Using assessments of post-injury cognitive, physical, behavioral and psychological disabilities and the special needs of trauma victims, the plan may include monitoring hospital discharge orders, liaison with community-based service providers and organizations, medication adherence and appropriateness of medications, as well as general care instructions. The care coordinator conducts patient visits and analyzes preventable rehospitalizations and also manages and monitors recovery care plans.

“From my perspective as both a researcher and a critical care physician, the Trauma Medical Home can provide much-needed assistance to patients and their families as they cope with both the health effects of devastating and unexpected injuries and the multiple stressors during the long recovery process,” said study co-author Babar Khan, MD, researcher-clinician at the Regenstrief Institute and IU School of Medicine.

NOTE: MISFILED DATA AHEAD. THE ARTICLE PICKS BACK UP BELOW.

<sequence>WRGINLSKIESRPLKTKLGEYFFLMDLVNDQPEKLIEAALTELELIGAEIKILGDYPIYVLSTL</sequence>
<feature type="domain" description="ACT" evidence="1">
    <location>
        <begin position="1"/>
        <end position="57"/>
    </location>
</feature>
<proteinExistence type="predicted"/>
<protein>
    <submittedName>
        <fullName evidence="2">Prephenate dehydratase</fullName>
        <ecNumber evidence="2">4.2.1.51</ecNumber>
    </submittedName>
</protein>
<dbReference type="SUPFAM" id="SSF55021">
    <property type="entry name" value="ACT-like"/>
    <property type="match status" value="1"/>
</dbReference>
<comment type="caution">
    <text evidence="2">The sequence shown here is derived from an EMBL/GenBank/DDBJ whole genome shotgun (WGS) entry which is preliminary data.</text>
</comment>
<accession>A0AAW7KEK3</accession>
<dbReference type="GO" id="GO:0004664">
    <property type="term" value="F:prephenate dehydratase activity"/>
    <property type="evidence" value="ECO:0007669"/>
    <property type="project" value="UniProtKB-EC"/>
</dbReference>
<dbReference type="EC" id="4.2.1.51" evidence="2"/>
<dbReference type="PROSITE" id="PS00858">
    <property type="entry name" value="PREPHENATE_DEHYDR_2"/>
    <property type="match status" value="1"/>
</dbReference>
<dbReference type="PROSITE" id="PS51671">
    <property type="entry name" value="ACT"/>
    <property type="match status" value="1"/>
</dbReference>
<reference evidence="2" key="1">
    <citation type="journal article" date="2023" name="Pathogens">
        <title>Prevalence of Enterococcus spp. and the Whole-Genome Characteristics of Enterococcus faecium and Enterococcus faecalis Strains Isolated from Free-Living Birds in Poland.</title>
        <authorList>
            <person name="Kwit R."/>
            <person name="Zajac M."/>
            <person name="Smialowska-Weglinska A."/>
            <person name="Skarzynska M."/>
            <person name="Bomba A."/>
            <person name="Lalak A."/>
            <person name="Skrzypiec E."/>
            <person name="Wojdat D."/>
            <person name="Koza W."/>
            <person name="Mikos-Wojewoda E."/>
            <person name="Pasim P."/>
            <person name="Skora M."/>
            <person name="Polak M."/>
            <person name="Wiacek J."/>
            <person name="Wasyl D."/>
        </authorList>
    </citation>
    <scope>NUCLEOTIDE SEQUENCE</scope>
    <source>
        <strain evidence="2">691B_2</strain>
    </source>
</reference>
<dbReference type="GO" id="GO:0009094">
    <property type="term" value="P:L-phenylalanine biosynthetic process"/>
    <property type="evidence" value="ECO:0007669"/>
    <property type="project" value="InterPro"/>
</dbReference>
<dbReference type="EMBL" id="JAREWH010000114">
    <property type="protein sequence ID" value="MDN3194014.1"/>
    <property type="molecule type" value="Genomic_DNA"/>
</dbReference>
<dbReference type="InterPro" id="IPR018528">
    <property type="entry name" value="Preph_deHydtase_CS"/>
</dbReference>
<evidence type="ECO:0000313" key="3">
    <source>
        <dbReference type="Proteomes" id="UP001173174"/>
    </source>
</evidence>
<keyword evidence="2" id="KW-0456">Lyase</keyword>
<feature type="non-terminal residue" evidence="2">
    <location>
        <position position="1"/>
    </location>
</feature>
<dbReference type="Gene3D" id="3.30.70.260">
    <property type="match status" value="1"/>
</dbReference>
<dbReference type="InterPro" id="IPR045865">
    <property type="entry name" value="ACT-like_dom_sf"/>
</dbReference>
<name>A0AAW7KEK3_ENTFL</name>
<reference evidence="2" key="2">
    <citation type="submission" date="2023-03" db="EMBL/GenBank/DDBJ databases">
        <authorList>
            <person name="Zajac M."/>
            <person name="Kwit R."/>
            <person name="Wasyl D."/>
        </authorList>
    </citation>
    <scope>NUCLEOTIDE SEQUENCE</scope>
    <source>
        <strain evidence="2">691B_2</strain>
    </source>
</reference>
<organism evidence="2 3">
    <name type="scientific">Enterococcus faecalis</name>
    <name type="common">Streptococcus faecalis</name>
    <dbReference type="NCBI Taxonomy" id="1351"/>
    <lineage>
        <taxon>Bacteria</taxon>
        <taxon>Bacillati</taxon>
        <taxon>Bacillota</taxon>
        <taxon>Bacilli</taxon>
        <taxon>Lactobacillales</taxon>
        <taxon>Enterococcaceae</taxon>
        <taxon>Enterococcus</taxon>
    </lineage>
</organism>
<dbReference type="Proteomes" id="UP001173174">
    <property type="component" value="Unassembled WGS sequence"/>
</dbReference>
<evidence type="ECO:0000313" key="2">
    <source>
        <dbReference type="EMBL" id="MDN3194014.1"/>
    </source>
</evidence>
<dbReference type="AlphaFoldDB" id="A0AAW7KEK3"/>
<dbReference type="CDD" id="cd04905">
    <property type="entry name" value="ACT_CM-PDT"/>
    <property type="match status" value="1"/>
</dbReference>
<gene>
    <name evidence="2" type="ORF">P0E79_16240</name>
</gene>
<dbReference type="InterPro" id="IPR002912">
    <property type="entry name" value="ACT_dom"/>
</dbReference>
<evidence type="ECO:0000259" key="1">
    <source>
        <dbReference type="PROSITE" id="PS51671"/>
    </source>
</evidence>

“This model of care can also help accountable care organizations and insurers save or even make money by accelerating the delivery of quality care, optimizing patient recovery, and ultimately improving health outcomes—all for the benefit of all.”

The study enrolled 429 men and women (age 50 years or older, hip fracture from a fall, serious injury from a motor vehicle accident, or other traumatic injury requiring surgery) without cognitive impairment. They were discharged from one of three Level I trauma centers in Indianapolis or one in Madison, Wisconsin, and were randomly assigned to usual care or the Trauma Medical Home intervention.